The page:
Young Voters Feel Primary Excitement
Voters between the ages of 18 and 23 make up about 10% of the electorate this year, according to the Pew Research Center.
That could be a make-or-break margin for the list of candidates on Tuesday’s ballot.
This will be Salaar Khan’s first presidential primary but politics are hardly new to the 18-year-old high school senior from Henrico County. "I’d say I’m pretty politically active. I’ve been a part of the Democratic party since I was 14 years old," Khan says.
He spent last year rallying young voters to participate in the General Assembly election that saw Democrats take the majority. Now he’s focused on keeping liberals in Congress and taking President Trump out of office.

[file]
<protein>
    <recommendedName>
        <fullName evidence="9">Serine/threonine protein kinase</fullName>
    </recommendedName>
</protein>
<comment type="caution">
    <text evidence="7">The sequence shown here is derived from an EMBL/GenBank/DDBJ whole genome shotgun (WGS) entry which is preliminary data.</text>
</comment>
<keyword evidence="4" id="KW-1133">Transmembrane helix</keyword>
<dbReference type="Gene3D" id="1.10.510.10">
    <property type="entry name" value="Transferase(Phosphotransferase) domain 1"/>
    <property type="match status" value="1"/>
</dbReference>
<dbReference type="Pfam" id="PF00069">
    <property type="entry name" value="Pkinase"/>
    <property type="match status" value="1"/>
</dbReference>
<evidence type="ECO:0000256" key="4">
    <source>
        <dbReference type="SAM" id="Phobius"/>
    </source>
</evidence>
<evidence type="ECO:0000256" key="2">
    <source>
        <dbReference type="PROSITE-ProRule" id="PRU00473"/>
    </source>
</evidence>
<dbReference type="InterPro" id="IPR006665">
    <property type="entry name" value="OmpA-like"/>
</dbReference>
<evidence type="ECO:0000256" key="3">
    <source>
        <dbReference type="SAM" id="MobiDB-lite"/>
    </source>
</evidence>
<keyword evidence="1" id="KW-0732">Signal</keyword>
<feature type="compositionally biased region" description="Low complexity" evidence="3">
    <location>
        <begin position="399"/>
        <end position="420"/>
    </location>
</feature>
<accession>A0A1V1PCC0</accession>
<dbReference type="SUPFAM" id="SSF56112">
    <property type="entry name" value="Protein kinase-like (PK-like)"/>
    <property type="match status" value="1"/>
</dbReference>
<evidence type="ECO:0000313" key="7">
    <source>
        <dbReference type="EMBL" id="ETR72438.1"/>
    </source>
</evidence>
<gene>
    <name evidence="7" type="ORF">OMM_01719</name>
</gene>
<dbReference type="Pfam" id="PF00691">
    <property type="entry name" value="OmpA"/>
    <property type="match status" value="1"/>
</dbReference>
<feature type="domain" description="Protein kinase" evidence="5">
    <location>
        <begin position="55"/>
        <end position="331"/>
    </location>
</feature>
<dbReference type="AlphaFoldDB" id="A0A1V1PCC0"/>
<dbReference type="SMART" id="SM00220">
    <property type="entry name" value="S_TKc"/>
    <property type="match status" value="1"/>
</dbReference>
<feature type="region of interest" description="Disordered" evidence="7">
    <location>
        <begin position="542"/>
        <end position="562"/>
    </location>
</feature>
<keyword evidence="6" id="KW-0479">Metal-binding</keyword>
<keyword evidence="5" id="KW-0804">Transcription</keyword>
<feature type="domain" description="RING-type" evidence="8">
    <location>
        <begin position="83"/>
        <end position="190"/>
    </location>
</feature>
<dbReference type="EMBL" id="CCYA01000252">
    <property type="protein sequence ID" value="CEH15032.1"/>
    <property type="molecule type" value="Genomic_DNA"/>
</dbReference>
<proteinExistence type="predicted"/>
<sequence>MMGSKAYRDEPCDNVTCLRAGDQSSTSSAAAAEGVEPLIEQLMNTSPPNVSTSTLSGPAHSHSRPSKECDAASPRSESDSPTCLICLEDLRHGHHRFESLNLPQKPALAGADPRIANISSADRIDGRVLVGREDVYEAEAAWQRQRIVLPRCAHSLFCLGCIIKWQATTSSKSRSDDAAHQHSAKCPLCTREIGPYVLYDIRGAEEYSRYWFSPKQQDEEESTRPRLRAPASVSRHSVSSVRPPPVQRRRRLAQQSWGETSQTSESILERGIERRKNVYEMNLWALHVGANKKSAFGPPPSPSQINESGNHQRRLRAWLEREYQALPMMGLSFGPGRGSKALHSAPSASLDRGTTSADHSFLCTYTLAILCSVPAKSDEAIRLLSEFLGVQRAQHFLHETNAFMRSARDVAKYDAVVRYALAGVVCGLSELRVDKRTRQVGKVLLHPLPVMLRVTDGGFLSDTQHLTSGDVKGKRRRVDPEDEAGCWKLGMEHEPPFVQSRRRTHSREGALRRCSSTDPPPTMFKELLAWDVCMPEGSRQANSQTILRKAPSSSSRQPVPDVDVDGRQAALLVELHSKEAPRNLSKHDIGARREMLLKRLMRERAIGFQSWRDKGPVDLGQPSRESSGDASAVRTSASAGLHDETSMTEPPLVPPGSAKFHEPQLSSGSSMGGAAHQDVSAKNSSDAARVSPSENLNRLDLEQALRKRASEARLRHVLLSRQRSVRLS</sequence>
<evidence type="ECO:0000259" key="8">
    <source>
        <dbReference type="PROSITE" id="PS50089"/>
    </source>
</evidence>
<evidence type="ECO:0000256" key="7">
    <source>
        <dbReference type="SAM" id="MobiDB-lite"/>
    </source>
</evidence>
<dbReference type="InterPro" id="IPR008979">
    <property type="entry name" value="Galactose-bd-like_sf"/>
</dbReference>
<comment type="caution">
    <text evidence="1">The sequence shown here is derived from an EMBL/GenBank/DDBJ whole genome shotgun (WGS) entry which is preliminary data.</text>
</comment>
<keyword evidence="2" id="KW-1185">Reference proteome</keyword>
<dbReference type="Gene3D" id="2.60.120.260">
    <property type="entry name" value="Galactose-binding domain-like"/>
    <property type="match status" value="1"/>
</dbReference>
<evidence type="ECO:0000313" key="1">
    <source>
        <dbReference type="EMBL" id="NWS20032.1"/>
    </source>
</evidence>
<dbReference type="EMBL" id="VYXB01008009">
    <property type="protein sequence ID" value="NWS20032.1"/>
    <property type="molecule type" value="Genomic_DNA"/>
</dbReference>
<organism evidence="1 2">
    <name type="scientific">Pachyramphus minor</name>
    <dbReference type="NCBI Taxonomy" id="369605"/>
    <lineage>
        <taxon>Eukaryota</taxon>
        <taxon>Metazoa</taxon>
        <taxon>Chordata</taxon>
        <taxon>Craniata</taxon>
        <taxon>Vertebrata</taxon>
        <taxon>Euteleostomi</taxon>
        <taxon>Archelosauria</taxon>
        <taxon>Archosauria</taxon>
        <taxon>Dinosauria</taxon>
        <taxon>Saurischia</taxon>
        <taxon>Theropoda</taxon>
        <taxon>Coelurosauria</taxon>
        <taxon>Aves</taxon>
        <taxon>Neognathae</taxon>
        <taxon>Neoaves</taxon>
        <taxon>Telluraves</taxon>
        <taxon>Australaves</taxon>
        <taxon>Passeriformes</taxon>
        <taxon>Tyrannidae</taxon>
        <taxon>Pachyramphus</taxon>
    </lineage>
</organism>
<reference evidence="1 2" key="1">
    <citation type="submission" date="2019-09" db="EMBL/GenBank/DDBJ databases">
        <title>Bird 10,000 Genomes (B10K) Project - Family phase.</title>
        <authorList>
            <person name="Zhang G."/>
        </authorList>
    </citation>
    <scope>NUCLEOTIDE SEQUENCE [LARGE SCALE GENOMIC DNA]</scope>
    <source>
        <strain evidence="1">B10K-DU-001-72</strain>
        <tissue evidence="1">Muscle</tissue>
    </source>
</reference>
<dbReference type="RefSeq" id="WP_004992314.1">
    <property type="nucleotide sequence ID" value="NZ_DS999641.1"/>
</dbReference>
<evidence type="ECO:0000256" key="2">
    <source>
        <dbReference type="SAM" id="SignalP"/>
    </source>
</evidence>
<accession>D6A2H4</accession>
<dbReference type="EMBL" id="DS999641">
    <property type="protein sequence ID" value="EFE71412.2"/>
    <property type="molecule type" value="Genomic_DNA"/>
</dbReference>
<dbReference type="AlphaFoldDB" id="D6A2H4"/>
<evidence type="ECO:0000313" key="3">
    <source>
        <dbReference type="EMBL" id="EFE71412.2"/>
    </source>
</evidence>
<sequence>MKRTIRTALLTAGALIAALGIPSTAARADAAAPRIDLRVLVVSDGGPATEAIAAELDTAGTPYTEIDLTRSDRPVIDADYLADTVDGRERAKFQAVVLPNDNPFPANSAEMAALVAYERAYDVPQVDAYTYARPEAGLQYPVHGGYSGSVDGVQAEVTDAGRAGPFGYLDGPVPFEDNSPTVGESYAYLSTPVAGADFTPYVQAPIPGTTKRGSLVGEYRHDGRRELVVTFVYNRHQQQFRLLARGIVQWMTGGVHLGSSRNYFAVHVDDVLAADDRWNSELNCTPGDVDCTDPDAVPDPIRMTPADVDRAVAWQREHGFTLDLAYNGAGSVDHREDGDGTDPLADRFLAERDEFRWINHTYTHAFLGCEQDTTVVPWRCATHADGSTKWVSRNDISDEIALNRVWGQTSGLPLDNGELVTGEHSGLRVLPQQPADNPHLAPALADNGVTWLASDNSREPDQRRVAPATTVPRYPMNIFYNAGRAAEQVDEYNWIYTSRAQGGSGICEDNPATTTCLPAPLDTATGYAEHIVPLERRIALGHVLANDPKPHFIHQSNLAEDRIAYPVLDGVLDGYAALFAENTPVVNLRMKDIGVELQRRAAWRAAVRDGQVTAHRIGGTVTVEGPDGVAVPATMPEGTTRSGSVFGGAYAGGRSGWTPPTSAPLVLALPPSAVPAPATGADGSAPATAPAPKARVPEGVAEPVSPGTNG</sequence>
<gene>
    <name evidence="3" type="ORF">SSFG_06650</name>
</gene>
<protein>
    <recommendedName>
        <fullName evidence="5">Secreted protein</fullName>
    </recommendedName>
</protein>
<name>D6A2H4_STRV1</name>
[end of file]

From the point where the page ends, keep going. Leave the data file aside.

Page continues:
Khan says he’s noticed an increase in participation among his peers since the U.S. House of Representatives flipped from red to blue in 2018. He expects that momentum to continue on Tuesday. "Definitely a bigger group of people have been mobilized in the past couple of years who are my age, so I think a solid portion of them, especially in this area, are going to be voting."
Who they’re showing up for is another matter. The mixed bag of candidates makes it difficult to decide who’s best suited to win in November, says Khan. "I haven’t quite made up my mind yet," he admits.
His biggest concern? Electability.